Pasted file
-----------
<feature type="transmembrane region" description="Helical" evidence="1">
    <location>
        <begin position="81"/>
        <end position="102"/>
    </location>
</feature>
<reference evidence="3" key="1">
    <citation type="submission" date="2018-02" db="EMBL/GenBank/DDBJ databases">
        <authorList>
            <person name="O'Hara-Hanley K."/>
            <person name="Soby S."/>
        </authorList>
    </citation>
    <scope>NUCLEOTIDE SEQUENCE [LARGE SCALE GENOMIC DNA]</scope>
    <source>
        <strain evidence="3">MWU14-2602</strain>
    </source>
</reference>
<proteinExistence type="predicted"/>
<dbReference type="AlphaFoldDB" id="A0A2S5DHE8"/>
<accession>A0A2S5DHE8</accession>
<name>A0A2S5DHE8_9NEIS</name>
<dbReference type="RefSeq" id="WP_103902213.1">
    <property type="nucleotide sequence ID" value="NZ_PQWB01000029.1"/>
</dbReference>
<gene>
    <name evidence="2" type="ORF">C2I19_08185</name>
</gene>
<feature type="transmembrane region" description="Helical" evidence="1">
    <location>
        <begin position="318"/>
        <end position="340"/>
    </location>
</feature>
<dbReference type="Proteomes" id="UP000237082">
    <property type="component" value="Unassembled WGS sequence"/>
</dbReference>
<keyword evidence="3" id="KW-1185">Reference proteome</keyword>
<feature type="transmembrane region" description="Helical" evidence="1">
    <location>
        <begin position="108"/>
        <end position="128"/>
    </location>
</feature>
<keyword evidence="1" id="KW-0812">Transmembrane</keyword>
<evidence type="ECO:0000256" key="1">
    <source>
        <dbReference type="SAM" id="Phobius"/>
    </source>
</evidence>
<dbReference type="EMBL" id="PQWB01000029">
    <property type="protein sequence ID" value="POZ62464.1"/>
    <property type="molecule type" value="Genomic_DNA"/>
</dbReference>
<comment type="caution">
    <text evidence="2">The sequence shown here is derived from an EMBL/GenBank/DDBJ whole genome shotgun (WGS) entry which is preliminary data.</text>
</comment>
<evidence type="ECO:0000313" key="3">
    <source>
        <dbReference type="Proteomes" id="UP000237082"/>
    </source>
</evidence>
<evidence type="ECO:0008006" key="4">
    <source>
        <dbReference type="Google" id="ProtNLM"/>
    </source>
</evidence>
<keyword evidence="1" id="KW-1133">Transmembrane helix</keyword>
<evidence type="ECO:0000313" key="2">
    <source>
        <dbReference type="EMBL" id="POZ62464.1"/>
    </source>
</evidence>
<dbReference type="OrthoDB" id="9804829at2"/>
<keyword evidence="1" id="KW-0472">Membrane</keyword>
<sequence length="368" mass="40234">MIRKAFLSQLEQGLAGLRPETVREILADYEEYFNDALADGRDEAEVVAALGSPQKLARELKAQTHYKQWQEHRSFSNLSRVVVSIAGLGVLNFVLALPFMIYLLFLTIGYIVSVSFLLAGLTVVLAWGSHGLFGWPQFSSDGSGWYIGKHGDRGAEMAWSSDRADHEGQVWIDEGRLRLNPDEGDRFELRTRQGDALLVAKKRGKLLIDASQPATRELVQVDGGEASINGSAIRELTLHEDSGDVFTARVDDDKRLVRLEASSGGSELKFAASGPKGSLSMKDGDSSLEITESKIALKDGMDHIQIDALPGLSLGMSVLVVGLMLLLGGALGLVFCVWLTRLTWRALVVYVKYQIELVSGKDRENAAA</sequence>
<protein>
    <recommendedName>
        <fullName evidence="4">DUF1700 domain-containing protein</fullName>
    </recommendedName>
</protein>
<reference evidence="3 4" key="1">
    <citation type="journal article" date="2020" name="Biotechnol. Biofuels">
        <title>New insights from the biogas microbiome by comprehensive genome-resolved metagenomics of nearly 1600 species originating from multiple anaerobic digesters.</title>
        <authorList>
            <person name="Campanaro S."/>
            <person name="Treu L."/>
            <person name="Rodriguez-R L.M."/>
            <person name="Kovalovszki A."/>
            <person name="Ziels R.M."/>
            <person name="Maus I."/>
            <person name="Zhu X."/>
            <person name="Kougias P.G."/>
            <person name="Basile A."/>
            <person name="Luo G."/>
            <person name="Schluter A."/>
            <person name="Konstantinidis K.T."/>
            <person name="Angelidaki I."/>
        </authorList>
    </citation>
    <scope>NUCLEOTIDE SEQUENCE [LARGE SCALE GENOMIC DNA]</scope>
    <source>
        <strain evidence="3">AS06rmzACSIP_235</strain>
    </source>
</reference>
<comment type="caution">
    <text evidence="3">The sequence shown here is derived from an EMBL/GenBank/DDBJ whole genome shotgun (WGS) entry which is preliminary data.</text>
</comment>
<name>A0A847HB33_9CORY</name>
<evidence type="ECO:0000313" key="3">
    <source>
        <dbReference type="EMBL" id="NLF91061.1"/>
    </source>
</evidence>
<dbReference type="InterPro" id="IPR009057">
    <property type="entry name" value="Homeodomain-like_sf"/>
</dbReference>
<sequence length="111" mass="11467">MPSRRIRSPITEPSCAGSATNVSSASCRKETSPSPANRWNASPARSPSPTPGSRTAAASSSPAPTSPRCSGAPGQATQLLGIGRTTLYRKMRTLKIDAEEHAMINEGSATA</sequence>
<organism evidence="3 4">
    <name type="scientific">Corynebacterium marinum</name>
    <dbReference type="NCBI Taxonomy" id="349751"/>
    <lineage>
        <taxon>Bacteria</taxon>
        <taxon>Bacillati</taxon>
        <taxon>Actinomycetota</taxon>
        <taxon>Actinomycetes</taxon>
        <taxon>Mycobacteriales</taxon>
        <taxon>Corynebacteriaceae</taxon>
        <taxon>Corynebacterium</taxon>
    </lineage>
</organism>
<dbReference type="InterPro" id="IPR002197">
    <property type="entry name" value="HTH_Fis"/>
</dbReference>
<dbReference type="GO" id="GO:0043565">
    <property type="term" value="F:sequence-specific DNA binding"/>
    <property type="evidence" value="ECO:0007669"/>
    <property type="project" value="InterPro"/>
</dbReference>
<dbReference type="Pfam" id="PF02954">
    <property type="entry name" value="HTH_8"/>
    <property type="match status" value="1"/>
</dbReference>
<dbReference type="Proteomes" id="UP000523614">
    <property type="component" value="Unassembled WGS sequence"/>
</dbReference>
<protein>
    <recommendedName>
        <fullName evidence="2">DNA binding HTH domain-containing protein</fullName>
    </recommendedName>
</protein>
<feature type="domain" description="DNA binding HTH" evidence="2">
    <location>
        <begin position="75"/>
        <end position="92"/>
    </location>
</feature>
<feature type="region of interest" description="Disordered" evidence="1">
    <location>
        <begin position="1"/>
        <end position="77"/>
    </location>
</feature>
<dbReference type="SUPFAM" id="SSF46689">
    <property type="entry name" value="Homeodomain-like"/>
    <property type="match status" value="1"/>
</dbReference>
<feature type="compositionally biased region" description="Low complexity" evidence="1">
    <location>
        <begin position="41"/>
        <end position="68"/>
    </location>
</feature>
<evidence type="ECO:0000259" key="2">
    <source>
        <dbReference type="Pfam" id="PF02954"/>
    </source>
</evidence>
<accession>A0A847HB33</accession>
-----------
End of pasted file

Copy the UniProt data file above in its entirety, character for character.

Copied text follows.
<feature type="transmembrane region" description="Helical" evidence="1">
    <location>
        <begin position="81"/>
        <end position="102"/>
    </location>
</feature>
<reference evidence="3" key="1">
    <citation type="submission" date="2018-02" db="EMBL/GenBank/DDBJ databases">
        <authorList>
            <person name="O'Hara-Hanley K."/>
            <person name="Soby S."/>
        </authorList>
    </citation>
    <scope>NUCLEOTIDE SEQUENCE [LARGE SCALE GENOMIC DNA]</scope>
    <source>
        <strain evidence="3">MWU14-2602</strain>
    </source>
</reference>
<proteinExistence type="predicted"/>
<dbReference type="AlphaFoldDB" id="A0A2S5DHE8"/>
<accession>A0A2S5DHE8</accession>
<name>A0A2S5DHE8_9NEIS</name>
<dbReference type="RefSeq" id="WP_103902213.1">
    <property type="nucleotide sequence ID" value="NZ_PQWB01000029.1"/>
</dbReference>
<gene>
    <name evidence="2" type="ORF">C2I19_08185</name>
</gene>
<feature type="transmembrane region" description="Helical" evidence="1">
    <location>
        <begin position="318"/>
        <end position="340"/>
    </location>
</feature>
<dbReference type="Proteomes" id="UP000237082">
    <property type="component" value="Unassembled WGS sequence"/>
</dbReference>
<keyword evidence="3" id="KW-1185">Reference proteome</keyword>
<feature type="transmembrane region" description="Helical" evidence="1">
    <location>
        <begin position="108"/>
        <end position="128"/>
    </location>
</feature>
<keyword evidence="1" id="KW-0812">Transmembrane</keyword>
<evidence type="ECO:0000256" key="1">
    <source>
        <dbReference type="SAM" id="Phobius"/>
    </source>
</evidence>
<dbReference type="EMBL" id="PQWB01000029">
    <property type="protein sequence ID" value="POZ62464.1"/>
    <property type="molecule type" value="Genomic_DNA"/>
</dbReference>
<comment type="caution">
    <text evidence="2">The sequence shown here is derived from an EMBL/GenBank/DDBJ whole genome shotgun (WGS) entry which is preliminary data.</text>
</comment>
<evidence type="ECO:0000313" key="3">
    <source>
        <dbReference type="Proteomes" id="UP000237082"/>
    </source>
</evidence>
<evidence type="ECO:0008006" key="4">
    <source>
        <dbReference type="Google" id="ProtNLM"/>
    </source>
</evidence>
<keyword evidence="1" id="KW-1133">Transmembrane helix</keyword>
<evidence type="ECO:0000313" key="2">
    <source>
        <dbReference type="EMBL" id="POZ62464.1"/>
    </source>
</evidence>
<dbReference type="OrthoDB" id="9804829at2"/>
<keyword evidence="1" id="KW-0472">Membrane</keyword>
<sequence length="368" mass="40234">MIRKAFLSQLEQGLAGLRPETVREILADYEEYFNDALADGRDEAEVVAALGSPQKLARELKAQTHYKQWQEHRSFSNLSRVVVSIAGLGVLNFVLALPFMIYLLFLTIGYIVSVSFLLAGLTVVLAWGSHGLFGWPQFSSDGSGWYIGKHGDRGAEMAWSSDRADHEGQVWIDEGRLRLNPDEGDRFELRTRQGDALLVAKKRGKLLIDASQPATRELVQVDGGEASINGSAIRELTLHEDSGDVFTARVDDDKRLVRLEASSGGSELKFAASGPKGSLSMKDGDSSLEITESKIALKDGMDHIQIDALPGLSLGMSVLVVGLMLLLGGALGLVFCVWLTRLTWRALVVYVKYQIELVSGKDRENAAA</sequence>
<protein>
    <recommendedName>
        <fullName evidence="4">DUF1700 domain-containing protein</fullName>
    </recommendedName>
</protein>
<reference evidence="3 4" key="1">
    <citation type="journal article" date="2020" name="Biotechnol. Biofuels">
        <title>New insights from the biogas microbiome by comprehensive genome-resolved metagenomics of nearly 1600 species originating from multiple anaerobic digesters.</title>
        <authorList>
            <person name="Campanaro S."/>
            <person name="Treu L."/>
            <person name="Rodriguez-R L.M."/>
            <person name="Kovalovszki A."/>
            <person name="Ziels R.M."/>
            <person name="Maus I."/>
            <person name="Zhu X."/>
            <person name="Kougias P.G."/>
            <person name="Basile A."/>
            <person name="Luo G."/>
            <person name="Schluter A."/>
            <person name="Konstantinidis K.T."/>
            <person name="Angelidaki I."/>
        </authorList>
    </citation>
    <scope>NUCLEOTIDE SEQUENCE [LARGE SCALE GENOMIC DNA]</scope>
    <source>
        <strain evidence="3">AS06rmzACSIP_235</strain>
    </source>
</reference>
<comment type="caution">
    <text evidence="3">The sequence shown here is derived from an EMBL/GenBank/DDBJ whole genome shotgun (WGS) entry which is preliminary data.</text>
</comment>
<name>A0A847HB33_9CORY</name>
<evidence type="ECO:0000313" key="3">
    <source>
        <dbReference type="EMBL" id="NLF91061.1"/>
    </source>
</evidence>
<dbReference type="InterPro" id="IPR009057">
    <property type="entry name" value="Homeodomain-like_sf"/>
</dbReference>
<sequence length="111" mass="11467">MPSRRIRSPITEPSCAGSATNVSSASCRKETSPSPANRWNASPARSPSPTPGSRTAAASSSPAPTSPRCSGAPGQATQLLGIGRTTLYRKMRTLKIDAEEHAMINEGSATA</sequence>
<organism evidence="3 4">
    <name type="scientific">Corynebacterium marinum</name>
    <dbReference type="NCBI Taxonomy" id="349751"/>
    <lineage>
        <taxon>Bacteria</taxon>
        <taxon>Bacillati</taxon>
        <taxon>Actinomycetota</taxon>
        <taxon>Actinomycetes</taxon>
        <taxon>Mycobacteriales</taxon>
        <taxon>Corynebacteriaceae</taxon>
        <taxon>Corynebacterium</taxon>
    </lineage>
</organism>
<dbReference type="InterPro" id="IPR002197">
    <property type="entry name" value="HTH_Fis"/>
</dbReference>
<dbReference type="GO" id="GO:0043565">
    <property type="term" value="F:sequence-specific DNA binding"/>
    <property type="evidence" value="ECO:0007669"/>
    <property type="project" value="InterPro"/>
</dbReference>
<dbReference type="Pfam" id="PF02954">
    <property type="entry name" value="HTH_8"/>
    <property type="match status" value="1"/>
</dbReference>
<dbReference type="Proteomes" id="UP000523614">
    <property type="component" value="Unassembled WGS sequence"/>
</dbReference>
<protein>
    <recommendedName>
        <fullName evidence="2">DNA binding HTH domain-containing protein</fullName>
    </recommendedName>
</protein>
<feature type="domain" description="DNA binding HTH" evidence="2">
    <location>
        <begin position="75"/>
        <end position="92"/>
    </location>
</feature>
<feature type="region of interest" description="Disordered" evidence="1">
    <location>
        <begin position="1"/>
        <end position="77"/>
    </location>
</feature>
<dbReference type="SUPFAM" id="SSF46689">
    <property type="entry name" value="Homeodomain-like"/>
    <property type="match status" value="1"/>
</dbReference>
<feature type="compositionally biased region" description="Low complexity" evidence="1">
    <location>
        <begin position="41"/>
        <end position="68"/>
    </location>
</feature>
<evidence type="ECO:0000259" key="2">
    <source>
        <dbReference type="Pfam" id="PF02954"/>
    </source>
</evidence>
<accession>A0A847HB33</accession>